Except while playing, does your child sweat too much? Does excessive sweating interfere with your child’s life on daily basis?
Similarly, does your child experience extreme bouts of sweat that soaks though his/her clothes?
Unlike older children and teens, extreme sweating in younger children is not common. So, if your child has those symptoms, it may be hyperhidrosis.
Hyperhidrosis is a condition that causes sweat up to five times more than necessary to regulate body temperature.
In other words, extreme sweating of your kid might be a symptom of an underlining medical problem.
Therefore, take a look at what you should know about excessive sweating in your children.
We usually sweat to keep our body temperature constant because sweat evaporating from the skin creates a cooling effect for the body.
However, when our body produces much more sweat than it needs to keep cool, it is called hyperhidrosis.
Hyperhidrosis, excessive sweating, is a condition that affects about 1-3% of the population all around the world.
In some cases the hyperhidrosis disappears after a few years whereas, in others it gets worse.
Children often get hyperhidrosis in their palms and feet, then later on, often during their teens, the armpits are affected.
Physical activity and warm or humid environments cause kids to sweat that’s why children sweat for certain amount.
In addition, child who is suffering from cold, flu or fever may also experience excessive sweating. This condition usually disappears as soon as it gets over.
Henceforth, it’s normal for your child to sweat in situations where normal human beings sweat.
However, if your child experiences persistent excessive sweating for no apparent reason, they might be suffering from hyperhidrosis.
If your child is suffering from hyperhidrosis, he/she may experience excess sweating on his/her feet, palms, and armpits.
Similarly, your child’s clothes may become wet, and he/she may go through an embarrassing situation in his/her daily life.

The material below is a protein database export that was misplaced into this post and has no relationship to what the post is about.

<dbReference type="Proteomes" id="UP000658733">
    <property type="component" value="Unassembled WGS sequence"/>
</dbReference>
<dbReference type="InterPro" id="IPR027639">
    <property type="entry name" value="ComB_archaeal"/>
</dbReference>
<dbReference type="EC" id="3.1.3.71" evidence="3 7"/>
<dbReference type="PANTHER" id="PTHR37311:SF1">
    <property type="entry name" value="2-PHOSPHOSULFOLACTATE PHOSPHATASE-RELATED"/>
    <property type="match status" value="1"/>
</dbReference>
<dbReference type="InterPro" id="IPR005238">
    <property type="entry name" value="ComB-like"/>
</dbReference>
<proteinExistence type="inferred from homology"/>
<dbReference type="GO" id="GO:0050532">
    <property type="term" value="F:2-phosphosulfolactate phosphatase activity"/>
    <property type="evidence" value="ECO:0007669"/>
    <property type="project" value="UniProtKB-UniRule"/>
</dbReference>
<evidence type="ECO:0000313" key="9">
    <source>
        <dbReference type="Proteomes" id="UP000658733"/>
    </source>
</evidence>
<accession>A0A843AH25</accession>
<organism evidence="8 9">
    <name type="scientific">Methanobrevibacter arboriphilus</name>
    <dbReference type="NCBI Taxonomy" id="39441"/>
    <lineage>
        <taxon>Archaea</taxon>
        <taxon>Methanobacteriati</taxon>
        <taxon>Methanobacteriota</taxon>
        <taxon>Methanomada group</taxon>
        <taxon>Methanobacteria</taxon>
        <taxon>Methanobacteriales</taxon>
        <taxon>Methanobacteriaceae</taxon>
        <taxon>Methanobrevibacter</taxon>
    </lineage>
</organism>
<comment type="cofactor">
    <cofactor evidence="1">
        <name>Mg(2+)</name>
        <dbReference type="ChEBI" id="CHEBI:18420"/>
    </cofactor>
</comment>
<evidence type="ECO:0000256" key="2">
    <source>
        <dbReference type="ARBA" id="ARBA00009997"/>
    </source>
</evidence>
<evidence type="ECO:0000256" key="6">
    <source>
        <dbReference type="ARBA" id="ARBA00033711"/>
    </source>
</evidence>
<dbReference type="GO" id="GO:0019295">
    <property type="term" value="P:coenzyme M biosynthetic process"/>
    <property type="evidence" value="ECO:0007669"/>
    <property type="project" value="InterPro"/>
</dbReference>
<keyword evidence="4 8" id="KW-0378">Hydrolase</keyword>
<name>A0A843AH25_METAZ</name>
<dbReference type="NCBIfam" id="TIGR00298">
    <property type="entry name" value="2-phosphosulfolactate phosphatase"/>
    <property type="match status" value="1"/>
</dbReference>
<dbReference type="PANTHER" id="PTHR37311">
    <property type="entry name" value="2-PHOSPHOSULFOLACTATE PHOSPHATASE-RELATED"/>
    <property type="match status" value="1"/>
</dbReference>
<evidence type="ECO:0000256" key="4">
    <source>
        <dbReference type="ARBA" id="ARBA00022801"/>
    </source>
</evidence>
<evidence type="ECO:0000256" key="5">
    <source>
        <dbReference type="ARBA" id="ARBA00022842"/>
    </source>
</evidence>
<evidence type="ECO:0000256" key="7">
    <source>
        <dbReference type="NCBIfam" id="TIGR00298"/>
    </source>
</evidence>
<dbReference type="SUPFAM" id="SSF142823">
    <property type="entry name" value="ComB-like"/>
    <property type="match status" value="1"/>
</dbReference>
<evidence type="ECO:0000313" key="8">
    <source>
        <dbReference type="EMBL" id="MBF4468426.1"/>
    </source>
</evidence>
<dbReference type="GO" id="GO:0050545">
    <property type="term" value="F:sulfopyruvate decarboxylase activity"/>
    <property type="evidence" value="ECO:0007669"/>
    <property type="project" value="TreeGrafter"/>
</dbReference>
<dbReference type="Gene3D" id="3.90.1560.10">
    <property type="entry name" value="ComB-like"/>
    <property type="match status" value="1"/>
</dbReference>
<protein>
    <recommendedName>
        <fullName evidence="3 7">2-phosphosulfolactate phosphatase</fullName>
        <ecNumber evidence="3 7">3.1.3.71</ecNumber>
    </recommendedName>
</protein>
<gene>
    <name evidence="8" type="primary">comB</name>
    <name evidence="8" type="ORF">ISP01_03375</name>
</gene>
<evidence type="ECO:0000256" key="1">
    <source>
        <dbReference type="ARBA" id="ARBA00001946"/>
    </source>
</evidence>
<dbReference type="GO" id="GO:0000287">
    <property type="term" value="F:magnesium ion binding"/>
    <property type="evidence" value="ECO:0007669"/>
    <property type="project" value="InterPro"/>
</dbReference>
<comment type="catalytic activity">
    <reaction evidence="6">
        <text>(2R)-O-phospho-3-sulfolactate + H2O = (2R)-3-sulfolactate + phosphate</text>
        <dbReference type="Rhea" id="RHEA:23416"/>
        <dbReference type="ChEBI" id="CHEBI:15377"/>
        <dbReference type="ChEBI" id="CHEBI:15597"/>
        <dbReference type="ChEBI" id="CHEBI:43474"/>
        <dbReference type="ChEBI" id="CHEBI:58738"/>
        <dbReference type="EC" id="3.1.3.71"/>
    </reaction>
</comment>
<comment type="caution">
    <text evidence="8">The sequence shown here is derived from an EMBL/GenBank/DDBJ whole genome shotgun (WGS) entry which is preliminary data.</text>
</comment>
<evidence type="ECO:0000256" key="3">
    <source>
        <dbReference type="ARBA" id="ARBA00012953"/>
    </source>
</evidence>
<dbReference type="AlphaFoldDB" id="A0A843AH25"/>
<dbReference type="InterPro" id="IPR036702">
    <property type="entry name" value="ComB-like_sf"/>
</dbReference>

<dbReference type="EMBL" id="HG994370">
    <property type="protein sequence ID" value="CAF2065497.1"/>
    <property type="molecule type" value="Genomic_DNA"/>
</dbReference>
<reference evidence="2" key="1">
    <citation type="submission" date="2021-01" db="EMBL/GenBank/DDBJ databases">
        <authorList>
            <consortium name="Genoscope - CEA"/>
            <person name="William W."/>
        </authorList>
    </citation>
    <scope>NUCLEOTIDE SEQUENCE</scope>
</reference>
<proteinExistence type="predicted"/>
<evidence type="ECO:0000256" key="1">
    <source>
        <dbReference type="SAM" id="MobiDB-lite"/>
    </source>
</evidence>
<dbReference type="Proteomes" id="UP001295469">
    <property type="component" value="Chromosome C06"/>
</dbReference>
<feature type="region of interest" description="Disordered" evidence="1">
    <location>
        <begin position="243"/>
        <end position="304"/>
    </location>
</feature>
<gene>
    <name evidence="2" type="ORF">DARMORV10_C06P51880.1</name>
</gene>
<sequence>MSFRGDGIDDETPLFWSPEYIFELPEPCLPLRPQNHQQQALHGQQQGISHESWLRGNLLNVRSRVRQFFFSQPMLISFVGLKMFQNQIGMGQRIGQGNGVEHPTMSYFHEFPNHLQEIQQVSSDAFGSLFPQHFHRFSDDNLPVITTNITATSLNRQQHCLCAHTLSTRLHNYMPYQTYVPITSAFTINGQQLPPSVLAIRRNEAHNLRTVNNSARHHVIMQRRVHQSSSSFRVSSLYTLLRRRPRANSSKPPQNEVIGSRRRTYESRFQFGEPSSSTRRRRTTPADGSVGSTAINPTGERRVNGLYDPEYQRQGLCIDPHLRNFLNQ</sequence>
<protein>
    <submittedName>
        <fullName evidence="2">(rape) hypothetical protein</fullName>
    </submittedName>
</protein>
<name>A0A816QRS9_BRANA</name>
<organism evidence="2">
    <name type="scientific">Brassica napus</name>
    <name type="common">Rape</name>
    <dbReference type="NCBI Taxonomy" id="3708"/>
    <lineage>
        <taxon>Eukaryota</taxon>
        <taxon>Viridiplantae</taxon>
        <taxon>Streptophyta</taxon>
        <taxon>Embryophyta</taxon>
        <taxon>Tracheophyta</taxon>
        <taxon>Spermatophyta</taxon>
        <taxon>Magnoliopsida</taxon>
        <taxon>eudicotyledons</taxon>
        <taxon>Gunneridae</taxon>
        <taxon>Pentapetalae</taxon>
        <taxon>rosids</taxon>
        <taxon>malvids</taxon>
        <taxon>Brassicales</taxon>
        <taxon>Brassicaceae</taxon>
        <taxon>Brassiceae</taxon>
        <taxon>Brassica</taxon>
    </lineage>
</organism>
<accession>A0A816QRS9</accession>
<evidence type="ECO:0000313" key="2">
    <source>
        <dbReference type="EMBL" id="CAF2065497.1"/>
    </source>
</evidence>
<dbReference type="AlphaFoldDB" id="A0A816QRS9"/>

Above all, the excess sweat condition in your child can adversely affect his/her daily activities.
You child might not be able to play games like other, his/her pen may slip from his/her hand or the sweat drips down on papers or computer.
Excessive sweat accumulated in a particular region of the body can turn your child’s whitish and peeled off.
Hyperhidrosis or excessive sweat can sometime increase the risk of skin infections including ringworm in your child.
Also, it may affect his/her daily life especially if your child is extremely interested in physical activities.
If your child is suffering from excessive sweating, he/she also may encounter conditions of eczema, skin inflammation, or white rashes elevated due to the onset of Hyperhidrosis.
Hyperhidrosis affects 0.6 percent of children and 1.6 percent of adolescents. There are two different types of excessive sweating or hyperhidrosis in medical terms:
Primary Hyperhidrosis refers to a condition in which there is sweating only in the armpits, palms of the hands and feet.
Children with primary hyperhidrosis typically don’t sweat while sleeping. Doctors aren’t exactly sure what causes primary hyperhidrosis.
However, research have shown that it can be due to hereditary condition. Otherwise healthy children can still be diagnosed with primary hyperhidrosis.
While primary hyperhidrosis symptoms usually appear during puberty or early adulthood, they can develop during childhood.
Secondary Hyperhidrosis refers to excessive sweating that is usually generalized and occurs all over the body.
It’s typically caused by an underlying medical condition or medication. Kids having secondary hyperhidrosis are more likely to sweat at night.
For instance, children having diabetes, infections or any sort of other medical conditions have chances to suffer from secondary hyperhidrosis.
Sweating is the internal mechanism to control the elevating temperature of the human body. The nervous system automatically initiates perspiration in the sweat glands.
The internal body’s heat gets liberated out of the body. Sweating of palms may occur when the person feels nervous or excited.
However, there are certain metabolic or neurological conditions to initiate the condition of child excessive sweating.
Complex health disease or excessive emotion can cause your child’s sweat glands to trigger causing excessive sweat in their body.
When your child suffers from hyperhidrosis, the nerves responsible for the sweat glands become overactive and initiate excess sweat.
In addition, this condition worsens when your child is under extreme stress, tension or on atmosphere having high temperature.